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An instructor leads a workshop on card-making at the North Country Arts Council's studio in Watertown. Photo: Joanna Richards
An instructor leads a workshop on card-making at the North Country Arts Council's studio in Watertown. Photo: Joanna Richards

North Country Arts Council brings out kids' creativity

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The North Country Arts Council has been a growing force for cultural activity in the Watertown area since its inception in 2009.

The group aims to spotlight the work of regional artists, and it hopes to draw more community members into arts activities, too. Over the schools' winter break this year, the organization offered a day full of different art workshops for kids at its home on Public Square.

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Reported by

Joanna Richards
Watertown Correspondent

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I learn something the moment I sit down with a group of kids: Cookie decorating ain't what it used to be.

Ten-year-old Jonah Frechette explained his complex creation.

A performer from the fire dancing troupe Fire Magick teaches kids how to hoop-dance at the North Country Arts Council's space in Watertown. Photo: Joanna Richards
A performer from the fire dancing troupe Fire Magick teaches kids how to hoop-dance at the North Country Arts Council's space in Watertown. Photo: Joanna Richards
"Well, I striped the cookie blue, then slashed it yellow, with stripes, and then took green icing and in the intersections, dotted it, so that it would kind of stick up, make, like a cool effect," he said.

Food coloring these days comes in spray cans, I discover, and with some nifty stencils you can make all kinds of cool patterns on pastries. The instructor also demonstrates techniques using paintbrushes, and the traditional squeeze bags filled with colored icing.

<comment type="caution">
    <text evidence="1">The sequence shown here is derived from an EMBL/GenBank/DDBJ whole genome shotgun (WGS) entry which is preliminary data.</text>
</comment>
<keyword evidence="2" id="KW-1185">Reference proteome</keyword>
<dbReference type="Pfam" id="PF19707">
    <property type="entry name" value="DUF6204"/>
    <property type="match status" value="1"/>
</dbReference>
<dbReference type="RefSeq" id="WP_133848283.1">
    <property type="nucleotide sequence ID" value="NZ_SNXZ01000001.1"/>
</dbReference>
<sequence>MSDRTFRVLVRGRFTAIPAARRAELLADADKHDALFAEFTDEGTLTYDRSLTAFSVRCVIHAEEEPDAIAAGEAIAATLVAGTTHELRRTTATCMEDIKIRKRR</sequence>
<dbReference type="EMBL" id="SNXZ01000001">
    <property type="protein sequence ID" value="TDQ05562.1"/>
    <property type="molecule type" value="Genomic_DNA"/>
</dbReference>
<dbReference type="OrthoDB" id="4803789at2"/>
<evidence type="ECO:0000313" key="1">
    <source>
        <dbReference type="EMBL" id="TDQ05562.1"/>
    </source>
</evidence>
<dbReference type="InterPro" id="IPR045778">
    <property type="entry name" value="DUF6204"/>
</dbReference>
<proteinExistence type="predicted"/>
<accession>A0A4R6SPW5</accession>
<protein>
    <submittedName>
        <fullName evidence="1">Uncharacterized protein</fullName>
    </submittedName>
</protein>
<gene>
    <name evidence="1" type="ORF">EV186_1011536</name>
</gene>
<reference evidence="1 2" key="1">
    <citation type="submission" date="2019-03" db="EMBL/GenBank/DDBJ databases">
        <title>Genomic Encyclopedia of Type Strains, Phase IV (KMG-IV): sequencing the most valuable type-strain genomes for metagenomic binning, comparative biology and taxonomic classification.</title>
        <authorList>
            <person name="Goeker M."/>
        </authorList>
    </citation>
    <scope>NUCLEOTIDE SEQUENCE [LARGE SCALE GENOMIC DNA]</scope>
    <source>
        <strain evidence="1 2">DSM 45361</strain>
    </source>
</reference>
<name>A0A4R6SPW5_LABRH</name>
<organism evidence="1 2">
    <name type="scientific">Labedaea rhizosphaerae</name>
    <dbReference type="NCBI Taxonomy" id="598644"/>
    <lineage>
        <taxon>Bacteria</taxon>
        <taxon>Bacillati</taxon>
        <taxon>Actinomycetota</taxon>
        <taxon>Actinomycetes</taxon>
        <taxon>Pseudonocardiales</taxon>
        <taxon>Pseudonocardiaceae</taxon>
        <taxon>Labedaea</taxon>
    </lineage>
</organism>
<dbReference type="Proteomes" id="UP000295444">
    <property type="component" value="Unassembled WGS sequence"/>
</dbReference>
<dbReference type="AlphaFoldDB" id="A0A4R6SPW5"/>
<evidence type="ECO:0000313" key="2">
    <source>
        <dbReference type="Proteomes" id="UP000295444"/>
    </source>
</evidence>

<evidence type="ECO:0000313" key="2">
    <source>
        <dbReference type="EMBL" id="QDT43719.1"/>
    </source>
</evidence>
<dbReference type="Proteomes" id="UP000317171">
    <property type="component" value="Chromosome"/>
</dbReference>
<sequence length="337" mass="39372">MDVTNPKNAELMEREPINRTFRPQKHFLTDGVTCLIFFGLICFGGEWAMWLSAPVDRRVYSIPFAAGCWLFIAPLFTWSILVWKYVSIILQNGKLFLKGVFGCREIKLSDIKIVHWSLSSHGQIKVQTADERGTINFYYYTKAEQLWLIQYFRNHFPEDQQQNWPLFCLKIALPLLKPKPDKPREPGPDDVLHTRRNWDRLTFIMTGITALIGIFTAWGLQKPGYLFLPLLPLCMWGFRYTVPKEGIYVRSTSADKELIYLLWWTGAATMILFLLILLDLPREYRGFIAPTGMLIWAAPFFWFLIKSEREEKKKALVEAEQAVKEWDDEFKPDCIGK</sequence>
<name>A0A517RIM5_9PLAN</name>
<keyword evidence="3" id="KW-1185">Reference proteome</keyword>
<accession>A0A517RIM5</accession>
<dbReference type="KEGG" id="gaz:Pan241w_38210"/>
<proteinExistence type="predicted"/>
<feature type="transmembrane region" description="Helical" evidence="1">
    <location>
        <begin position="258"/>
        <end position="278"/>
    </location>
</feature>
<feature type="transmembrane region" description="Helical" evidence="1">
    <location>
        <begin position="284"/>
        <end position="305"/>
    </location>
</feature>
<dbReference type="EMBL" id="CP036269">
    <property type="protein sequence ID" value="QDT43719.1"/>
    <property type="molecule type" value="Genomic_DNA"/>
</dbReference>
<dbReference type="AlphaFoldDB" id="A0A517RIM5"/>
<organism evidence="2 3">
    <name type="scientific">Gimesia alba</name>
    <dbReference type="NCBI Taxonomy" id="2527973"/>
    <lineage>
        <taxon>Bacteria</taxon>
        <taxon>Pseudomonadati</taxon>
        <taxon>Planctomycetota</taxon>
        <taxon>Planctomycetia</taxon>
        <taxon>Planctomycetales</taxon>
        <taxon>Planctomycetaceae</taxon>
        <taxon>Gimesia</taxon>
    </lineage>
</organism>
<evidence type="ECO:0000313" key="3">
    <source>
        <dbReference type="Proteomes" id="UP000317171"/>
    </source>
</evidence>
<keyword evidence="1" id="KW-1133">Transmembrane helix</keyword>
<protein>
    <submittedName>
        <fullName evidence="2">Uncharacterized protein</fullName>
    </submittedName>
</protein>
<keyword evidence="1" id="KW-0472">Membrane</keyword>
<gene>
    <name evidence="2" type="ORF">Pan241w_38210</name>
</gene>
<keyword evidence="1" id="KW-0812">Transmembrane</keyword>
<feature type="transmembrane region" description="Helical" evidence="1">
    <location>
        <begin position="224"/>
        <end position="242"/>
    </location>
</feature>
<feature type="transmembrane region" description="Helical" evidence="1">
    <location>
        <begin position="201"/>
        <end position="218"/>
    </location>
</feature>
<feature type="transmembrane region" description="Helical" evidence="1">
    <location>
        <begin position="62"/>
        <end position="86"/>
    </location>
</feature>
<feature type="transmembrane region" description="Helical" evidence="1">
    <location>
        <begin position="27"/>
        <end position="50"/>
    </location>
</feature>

The eight or so kids get to work making all kinds of cookies. They make tie-died cookies. They make patterned cookies. They make cookies with complex scenes of shining suns, rainbows, and animals. The young artists coo over each other's creations, and then gobble them up. Then they complain about the sour taste of all that vivid dye.

Kids make birthday cards during a day of art workshops at the North Country Arts Council's studio in Watertown. Photo: Joanna Richards
Kids make birthday cards during a day of art workshops at the North Country Arts Council's studio in Watertown. Photo: Joanna Richards
Sugared up, the kids switch gears for the next project: making a snazzy homemade birthday card. The instructor tries to tame the chaos, and begins handing out materials.

"We wanted to provide a fine arts opportunity for the community," says Jamie Peck, head of the North Country Arts Council's education efforts. "Families could come in and participate in a variety of different fine arts activities, some hands-on, and others can be an experience that they take away with them, such as a yoga class, cookie decorating, things like that."

The arts workshops held throughout the day encompass a wide range of activities. A musician teaches piano lessons. In a paper cutting workshop, kids use scissors, colored paper and glue to create their art, emulating a technique made famous by the artist Matisse.

"We have a little bit of everything, for everyone's tastes, I guess," Peck says.

Jonah Frechette squeezes icing onto a cookie during a cookie-decorating workshop at the North Country Arts Council's studio in Watertown. Photo: Joanna Richards
Jonah Frechette squeezes icing onto a cookie during a cookie-decorating workshop at the North Country Arts Council's studio in Watertown. Photo: Joanna Richards
In one workshop, nine-year-old Daniel Rogers makes a painting inspired by stained glass, and in the process, learns about color mixing.

"We're putting tape down around the edge, and then making nine shapes and then painting the shapes, and we're mixing the colors and making different colors," he explains.

To cap off the day, performers from the local fire dancing troupe Fire Magick gets the kids moving, with hoop dancing lessons.

"Try going forward, walk, and then back," the instructor encourages the kids, demonstrating the moves and turning up the dance music.

More than a dozen kids swoop their hoops in a swirl of sound and color.

The Arts Council hopes this day of workshops will introduce kids to a broad range of artistic disciplines. The council's aim is to infuse more creativity into Watertown's cultural life – and hooking the city's kids is a good way to start.

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